Vision-based Tracking of Worker Trajectories in Built Workplaces for Safety and Health Study

  • Author / Creator
  • Construction sites are the place where personnel and equipment work closely. In such workplaces, human movement dynamically adapts to the surrounding circumstances which are congested and continually changing. Acquisition of worker trajectories and measurement of physical value of workplaces, however, typically requires on-site investigation, and thus is a time-consuming and error-prone process. Insufficient understanding of manual tasks and working environments in terms of operational planning and analysis can lead to unreasonable work plans, irrational layout design of the workplace, and unsafe equipment operation. As a result, workers are facing risks caused by adverse jobsite conditions. Accordingly, the purpose of this research is to improve worker health and safety on construction sites through designing a safer workplace, eliminating potential injuries caused by unhealthy motion, and reducing risks of equipment operation. Specifically, stereo videos are collected by a stereo vision camera to record the dimension of construction workplaces and also to record worker movements. Then the depth information contained in the stereo videos are analyzed and processed (e.g., computing disparity from stereo videos and reconstructing 3D scenes from a disparity map) to quickly extract worker trajectories and to accurately rebuild 3D models of workplaces. The acquired geometry information of worker movements and workplace models can assist personnel in designing better project plans to facilitate the following three aspects: (1) providing necessary inputs for motion study to design a healthier motion plan; (2) providing a visible 3D model of workplaces to recognize unsafe workplace layouts; and (3) enabling operators to identify potential risks and hazards during equipment operation and then achieve safer equipment operations.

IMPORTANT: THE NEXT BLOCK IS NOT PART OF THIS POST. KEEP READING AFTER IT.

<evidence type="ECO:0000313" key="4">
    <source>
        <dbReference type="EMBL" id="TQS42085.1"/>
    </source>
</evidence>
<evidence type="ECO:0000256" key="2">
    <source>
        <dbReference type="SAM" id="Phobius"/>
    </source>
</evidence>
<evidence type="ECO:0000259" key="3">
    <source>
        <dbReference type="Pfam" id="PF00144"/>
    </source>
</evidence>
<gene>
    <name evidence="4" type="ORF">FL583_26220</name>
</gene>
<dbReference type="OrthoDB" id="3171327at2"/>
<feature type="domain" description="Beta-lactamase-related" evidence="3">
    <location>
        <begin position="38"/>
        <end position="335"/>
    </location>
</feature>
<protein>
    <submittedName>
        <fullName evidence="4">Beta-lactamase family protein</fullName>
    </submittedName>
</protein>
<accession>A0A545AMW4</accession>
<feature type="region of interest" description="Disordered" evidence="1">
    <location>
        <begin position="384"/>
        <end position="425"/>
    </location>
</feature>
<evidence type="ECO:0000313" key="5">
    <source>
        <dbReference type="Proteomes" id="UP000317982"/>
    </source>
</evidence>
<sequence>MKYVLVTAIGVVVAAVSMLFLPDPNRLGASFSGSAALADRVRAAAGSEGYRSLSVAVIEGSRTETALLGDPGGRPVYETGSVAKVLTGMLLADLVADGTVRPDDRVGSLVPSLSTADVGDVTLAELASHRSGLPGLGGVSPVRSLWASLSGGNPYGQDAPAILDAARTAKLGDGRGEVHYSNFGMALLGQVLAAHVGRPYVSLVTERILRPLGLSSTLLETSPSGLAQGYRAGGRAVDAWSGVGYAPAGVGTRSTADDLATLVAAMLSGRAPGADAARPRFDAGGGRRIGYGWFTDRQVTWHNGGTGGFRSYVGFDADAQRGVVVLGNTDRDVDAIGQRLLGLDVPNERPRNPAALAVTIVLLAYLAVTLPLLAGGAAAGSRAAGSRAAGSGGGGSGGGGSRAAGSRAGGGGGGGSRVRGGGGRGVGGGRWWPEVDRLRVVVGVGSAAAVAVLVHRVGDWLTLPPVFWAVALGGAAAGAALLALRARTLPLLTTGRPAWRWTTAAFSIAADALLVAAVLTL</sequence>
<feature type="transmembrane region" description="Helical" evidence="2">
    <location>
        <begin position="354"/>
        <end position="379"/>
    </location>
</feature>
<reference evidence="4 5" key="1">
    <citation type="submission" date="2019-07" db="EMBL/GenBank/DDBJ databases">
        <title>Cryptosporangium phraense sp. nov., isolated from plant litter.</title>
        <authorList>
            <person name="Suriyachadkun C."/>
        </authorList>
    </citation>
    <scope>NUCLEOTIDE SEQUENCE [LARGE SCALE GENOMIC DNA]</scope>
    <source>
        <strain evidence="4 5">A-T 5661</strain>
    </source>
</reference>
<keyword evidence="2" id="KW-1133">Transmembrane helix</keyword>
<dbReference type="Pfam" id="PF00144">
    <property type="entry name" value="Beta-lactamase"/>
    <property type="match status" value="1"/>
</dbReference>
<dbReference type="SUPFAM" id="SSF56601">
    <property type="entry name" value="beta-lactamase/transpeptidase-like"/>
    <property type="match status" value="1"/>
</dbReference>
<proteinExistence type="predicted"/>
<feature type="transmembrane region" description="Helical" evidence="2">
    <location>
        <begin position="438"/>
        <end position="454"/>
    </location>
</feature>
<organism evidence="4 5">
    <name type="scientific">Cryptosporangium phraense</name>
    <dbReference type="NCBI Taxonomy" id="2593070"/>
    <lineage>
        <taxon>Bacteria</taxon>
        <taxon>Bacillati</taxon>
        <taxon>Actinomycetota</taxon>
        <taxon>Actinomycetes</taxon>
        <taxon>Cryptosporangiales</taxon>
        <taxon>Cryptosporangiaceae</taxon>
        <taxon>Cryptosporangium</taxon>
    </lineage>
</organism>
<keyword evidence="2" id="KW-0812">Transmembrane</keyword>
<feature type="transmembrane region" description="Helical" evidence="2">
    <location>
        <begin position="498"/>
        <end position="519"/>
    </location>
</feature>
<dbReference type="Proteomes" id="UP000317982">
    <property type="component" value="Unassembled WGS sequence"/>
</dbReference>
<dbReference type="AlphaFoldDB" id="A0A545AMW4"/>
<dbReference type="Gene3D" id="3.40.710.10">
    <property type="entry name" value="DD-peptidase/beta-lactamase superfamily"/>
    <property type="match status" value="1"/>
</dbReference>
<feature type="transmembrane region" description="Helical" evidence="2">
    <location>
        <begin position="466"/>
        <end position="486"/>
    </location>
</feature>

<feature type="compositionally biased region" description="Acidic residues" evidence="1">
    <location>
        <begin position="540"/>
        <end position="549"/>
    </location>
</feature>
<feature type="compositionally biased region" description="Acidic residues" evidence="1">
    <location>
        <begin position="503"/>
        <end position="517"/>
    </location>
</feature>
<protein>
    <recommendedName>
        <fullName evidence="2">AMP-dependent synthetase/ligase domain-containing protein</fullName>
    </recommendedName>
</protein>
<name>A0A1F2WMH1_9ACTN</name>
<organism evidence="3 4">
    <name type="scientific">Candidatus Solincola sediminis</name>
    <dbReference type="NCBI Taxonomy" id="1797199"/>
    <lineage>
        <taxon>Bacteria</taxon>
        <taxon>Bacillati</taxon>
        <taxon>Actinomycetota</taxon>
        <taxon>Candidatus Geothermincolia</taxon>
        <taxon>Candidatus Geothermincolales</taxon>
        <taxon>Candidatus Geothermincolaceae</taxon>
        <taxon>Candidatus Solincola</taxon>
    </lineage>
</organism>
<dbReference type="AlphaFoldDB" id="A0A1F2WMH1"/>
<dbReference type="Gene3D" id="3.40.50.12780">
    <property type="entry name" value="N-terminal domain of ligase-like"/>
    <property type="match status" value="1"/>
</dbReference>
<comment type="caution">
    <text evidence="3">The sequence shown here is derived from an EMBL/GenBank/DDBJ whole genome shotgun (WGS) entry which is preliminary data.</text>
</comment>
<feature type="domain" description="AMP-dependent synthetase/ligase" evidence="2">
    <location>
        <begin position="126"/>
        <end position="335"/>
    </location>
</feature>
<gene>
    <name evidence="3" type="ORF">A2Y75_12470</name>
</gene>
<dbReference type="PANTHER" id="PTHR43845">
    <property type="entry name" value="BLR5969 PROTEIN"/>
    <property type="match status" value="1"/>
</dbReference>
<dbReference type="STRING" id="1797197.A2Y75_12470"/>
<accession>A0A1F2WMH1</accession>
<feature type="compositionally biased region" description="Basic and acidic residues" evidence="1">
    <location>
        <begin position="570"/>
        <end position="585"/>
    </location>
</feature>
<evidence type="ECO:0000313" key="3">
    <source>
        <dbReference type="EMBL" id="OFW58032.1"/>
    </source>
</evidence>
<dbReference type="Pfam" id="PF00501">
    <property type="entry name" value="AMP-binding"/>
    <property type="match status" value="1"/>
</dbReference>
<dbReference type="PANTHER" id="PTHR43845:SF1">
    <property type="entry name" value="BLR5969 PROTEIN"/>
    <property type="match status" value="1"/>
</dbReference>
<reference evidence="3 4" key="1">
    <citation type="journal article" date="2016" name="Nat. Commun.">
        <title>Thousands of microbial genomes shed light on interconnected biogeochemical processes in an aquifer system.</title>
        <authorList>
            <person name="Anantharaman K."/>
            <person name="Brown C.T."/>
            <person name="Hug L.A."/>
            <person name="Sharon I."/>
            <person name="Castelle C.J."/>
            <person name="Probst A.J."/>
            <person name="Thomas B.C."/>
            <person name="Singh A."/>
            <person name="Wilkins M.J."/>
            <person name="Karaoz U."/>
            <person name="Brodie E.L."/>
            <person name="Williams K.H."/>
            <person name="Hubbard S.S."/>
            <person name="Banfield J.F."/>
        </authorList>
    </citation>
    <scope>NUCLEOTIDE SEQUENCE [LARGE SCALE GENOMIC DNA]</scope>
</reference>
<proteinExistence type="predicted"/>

• Subjects / Keywords
  • Graduation date
    Fall 2016
  • Type of Item
  • Degree
    Master of Science
  • DOI
  • License
    This thesis is made available by the University of Alberta Libraries with permission of the copyright owner solely for non-commercial purposes. This thesis, or any portion thereof, may not otherwise be copied or reproduced without the written consent of the copyright owner, except to the extent permitted by Canadian copyright law.